Number of investments in Irish agrifood tech doubles to 19 in 2017
More than $10 billion invested in more than 900 deals worldwide in 2017
SOSV founder Seán O’Sullivan: “Food and agriculture are areas that SOSV has been particularly active in.” Photograph: James Horan/Collins
The number of agrifood-tech investments in Ireland doubled last year as SOSV, the $300 million venture capital firm established by former Dragons’ Den star Seán O’Sullivan, was named the most active investor globally.
This small but fast growing segment of the start-up world, which covers companies that are aiming to disrupt the global food and agriculture industry, rebounded last year after declining in 2016 when financing fell by 9 per cent to $7.8 billion.
More than $10 billion was invested in more than 900 deals worldwide in 2017, with investment growth up 29 per cent.
The deal count in Ireland doubled year on year to 19, according to the figures from Agfunder. The online VC platform suggested the increase was due to increased participation in the market from players. This includes the likes of the Ireland Strategic Investment Fund, which last year invested $40 million in Finistere Ventures-managed agritech funds. Half of that was put into a dedicated Irish fund.
The sector is considered to be a high-potential one for Ireland, given its track record in both agriculture and technology. Start-ups such as Moocall, MagGrow and Cainthus are among a number of companies making waves worldwide.
Despite the slight blip in investment in agrifood tech in 2016, the sector has grown significantly in recent years, rising from just $2.3 billion in 2013 to $10.1 billion in 2017.
SOSV, the early-stage venture capital firm, established by Mr O’Sullivan, who previously founded MapInfo, was named as most active investor with 41 deals covering everything from bioenergy and biomaterials to restaurant tech. SOSV was also named the top farm tech investor worldwide.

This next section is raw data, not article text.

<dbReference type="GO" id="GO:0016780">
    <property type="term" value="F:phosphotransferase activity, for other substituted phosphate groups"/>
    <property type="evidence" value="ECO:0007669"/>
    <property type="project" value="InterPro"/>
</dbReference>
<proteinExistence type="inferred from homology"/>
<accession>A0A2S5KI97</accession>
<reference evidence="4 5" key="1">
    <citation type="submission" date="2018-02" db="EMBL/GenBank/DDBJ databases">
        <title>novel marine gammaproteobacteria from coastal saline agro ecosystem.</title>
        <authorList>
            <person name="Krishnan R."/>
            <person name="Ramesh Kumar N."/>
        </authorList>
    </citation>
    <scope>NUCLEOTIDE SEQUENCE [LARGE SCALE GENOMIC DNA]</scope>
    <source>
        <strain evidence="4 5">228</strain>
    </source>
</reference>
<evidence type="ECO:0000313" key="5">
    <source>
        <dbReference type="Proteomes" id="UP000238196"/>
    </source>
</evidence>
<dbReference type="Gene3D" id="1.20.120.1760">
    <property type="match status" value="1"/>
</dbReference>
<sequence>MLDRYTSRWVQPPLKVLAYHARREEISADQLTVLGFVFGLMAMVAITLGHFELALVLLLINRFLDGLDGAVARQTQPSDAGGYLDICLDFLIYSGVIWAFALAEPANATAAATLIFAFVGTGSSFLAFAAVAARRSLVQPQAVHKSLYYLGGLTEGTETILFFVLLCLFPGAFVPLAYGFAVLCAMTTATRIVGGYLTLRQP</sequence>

The firm, which also counts CoderDojo co-founder Bill Liao as a partner, has funded more than 500 early-stage starts-up since it was established, and is currently funding more than 150 firms a year through its accelerators, which cover areas such as hardware, software biology, food, robotics, medical devices, transportation and green energy.
“Food and agriculture are areas that SOSV has been particularly active in, and some of the biggest investors in the world have followed us into the areas that our programmes like Food-X, RebelBio and IndieBio have pioneered,” Mr O’Sullivan told The Irish Times.
“Over $150 million in smart money from investors like Bill Gates, Cargill, GV [Google ventures], Nestlé, Khosla, KPCB, Temasek and others has been put into SOSV companies in the past two years in new sectors like cellular agriculture, nutraceuticals, connected kitchen appliances, and more. Several of these companies will become household names in the coming years,” he added.
RebelBio, the world’s first life-sciences start-up accelerator programme, which runs in Cork is among SOSV biggest successes. Perfect Day (formerly Muufri), one of the first start-ups to go through the programme, recently raised nearly $25 million (€20.9 million) as it seeks to bring its synthetic animal-free milk to market.